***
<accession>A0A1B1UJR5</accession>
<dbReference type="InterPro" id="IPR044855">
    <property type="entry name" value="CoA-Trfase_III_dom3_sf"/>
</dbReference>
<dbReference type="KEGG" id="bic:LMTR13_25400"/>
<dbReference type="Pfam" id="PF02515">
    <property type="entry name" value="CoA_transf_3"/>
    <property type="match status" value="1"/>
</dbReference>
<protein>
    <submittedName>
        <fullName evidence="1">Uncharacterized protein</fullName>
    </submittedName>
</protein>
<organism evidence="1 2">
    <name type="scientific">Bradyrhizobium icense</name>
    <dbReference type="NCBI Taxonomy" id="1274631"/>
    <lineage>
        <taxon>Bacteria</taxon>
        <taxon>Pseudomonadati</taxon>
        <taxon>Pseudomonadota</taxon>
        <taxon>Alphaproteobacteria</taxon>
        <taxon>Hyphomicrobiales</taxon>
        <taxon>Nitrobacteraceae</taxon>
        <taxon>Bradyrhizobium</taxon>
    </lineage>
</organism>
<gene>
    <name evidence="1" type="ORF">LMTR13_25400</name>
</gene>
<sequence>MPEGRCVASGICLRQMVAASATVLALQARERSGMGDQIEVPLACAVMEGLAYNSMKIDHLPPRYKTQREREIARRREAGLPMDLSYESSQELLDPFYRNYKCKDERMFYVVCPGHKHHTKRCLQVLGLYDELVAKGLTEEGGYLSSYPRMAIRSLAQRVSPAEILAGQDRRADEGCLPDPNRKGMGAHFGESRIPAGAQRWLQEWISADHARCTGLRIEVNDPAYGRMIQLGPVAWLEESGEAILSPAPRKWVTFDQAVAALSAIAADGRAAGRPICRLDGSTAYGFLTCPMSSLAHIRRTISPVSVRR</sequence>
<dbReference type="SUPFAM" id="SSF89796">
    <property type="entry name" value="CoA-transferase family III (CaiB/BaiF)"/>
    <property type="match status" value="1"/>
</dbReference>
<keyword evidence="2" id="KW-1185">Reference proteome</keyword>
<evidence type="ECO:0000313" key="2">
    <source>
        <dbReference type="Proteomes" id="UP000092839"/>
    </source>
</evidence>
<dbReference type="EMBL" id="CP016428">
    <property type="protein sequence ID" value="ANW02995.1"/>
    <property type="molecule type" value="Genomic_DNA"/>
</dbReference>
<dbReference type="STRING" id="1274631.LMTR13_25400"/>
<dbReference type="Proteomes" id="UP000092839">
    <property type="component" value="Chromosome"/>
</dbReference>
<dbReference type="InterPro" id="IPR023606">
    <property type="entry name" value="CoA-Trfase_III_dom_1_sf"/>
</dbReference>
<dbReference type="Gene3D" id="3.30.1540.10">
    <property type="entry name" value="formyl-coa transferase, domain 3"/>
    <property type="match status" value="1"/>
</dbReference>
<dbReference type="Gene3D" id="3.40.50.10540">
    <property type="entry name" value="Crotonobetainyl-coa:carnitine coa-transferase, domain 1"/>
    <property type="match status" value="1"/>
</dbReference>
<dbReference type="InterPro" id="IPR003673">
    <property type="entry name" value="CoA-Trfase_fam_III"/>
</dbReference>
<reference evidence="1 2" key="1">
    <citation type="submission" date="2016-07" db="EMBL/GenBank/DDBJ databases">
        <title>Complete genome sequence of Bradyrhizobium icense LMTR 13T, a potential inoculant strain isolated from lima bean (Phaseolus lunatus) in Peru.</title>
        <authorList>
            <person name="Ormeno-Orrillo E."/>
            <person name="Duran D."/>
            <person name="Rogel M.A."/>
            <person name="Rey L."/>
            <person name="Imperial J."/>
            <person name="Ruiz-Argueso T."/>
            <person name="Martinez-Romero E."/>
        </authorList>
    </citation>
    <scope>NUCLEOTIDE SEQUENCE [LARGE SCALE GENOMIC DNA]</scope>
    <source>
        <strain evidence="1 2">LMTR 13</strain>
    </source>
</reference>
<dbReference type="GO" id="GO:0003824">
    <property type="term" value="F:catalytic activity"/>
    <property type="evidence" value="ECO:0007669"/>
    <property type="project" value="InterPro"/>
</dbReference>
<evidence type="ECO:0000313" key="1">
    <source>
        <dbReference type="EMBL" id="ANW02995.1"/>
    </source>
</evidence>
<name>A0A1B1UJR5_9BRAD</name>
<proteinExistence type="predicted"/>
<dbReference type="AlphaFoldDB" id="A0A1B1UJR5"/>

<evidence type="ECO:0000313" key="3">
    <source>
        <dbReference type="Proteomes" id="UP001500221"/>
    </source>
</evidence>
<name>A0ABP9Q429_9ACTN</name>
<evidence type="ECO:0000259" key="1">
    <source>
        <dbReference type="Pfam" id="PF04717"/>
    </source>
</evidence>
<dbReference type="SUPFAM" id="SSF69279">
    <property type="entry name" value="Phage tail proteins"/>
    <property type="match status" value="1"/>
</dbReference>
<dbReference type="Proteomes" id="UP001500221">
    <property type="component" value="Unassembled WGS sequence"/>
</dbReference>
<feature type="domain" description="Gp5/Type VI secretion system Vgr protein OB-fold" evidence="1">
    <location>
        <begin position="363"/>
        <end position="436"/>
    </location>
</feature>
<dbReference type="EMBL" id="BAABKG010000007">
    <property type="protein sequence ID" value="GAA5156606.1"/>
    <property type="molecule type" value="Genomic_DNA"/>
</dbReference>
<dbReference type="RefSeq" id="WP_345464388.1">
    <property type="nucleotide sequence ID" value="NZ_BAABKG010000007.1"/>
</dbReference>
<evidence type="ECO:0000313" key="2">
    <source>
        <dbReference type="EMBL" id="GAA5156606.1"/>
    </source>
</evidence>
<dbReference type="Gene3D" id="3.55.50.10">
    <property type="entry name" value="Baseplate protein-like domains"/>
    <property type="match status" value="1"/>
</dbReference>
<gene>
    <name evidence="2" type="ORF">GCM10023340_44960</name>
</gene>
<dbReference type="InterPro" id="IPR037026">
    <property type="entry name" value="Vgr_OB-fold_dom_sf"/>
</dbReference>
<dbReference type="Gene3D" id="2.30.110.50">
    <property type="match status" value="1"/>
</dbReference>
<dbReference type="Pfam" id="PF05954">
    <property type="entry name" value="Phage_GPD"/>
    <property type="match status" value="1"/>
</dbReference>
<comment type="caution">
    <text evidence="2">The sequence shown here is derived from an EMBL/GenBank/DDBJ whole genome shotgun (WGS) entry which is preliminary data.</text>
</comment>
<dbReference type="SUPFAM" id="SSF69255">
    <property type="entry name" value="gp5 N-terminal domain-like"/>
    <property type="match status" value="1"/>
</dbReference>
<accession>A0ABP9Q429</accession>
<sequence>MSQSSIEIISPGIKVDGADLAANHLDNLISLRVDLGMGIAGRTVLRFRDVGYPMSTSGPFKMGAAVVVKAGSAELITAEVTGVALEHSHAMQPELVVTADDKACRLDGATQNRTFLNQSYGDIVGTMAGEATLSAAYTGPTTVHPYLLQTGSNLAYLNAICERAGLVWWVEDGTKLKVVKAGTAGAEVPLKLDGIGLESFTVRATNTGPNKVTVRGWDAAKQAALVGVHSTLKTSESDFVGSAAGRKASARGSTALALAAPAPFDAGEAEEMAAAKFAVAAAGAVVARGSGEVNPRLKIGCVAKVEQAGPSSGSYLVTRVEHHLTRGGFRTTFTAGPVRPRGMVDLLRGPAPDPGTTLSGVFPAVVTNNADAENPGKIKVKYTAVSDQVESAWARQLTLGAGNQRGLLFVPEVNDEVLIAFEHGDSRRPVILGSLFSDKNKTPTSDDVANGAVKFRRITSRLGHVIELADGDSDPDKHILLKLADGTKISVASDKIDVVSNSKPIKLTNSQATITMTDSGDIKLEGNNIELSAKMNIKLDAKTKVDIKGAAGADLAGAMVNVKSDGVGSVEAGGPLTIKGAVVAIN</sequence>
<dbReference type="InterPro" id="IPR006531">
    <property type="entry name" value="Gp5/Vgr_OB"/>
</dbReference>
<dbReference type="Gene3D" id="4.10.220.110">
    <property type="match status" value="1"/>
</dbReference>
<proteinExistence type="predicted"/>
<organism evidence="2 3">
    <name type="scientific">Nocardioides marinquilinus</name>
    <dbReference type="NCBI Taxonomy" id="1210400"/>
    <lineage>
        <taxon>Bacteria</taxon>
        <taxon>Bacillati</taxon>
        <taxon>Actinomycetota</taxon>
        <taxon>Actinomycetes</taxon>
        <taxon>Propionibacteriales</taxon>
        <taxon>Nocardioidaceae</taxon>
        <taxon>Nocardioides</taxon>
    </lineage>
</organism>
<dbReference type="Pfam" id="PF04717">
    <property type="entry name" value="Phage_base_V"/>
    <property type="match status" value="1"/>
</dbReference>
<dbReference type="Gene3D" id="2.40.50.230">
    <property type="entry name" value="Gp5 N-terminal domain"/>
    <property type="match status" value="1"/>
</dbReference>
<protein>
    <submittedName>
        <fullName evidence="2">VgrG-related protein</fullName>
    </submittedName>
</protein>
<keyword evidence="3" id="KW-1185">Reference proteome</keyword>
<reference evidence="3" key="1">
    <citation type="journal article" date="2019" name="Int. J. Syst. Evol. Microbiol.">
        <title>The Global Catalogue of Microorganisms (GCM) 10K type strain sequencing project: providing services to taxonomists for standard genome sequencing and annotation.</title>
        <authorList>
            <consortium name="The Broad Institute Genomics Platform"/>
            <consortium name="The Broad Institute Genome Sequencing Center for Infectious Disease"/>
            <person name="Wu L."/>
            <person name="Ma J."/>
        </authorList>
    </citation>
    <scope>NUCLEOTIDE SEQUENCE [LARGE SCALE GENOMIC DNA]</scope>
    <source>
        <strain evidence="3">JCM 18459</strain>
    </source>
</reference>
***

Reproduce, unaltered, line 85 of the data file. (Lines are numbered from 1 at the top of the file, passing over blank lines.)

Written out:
    <property type="project" value="InterPro"/>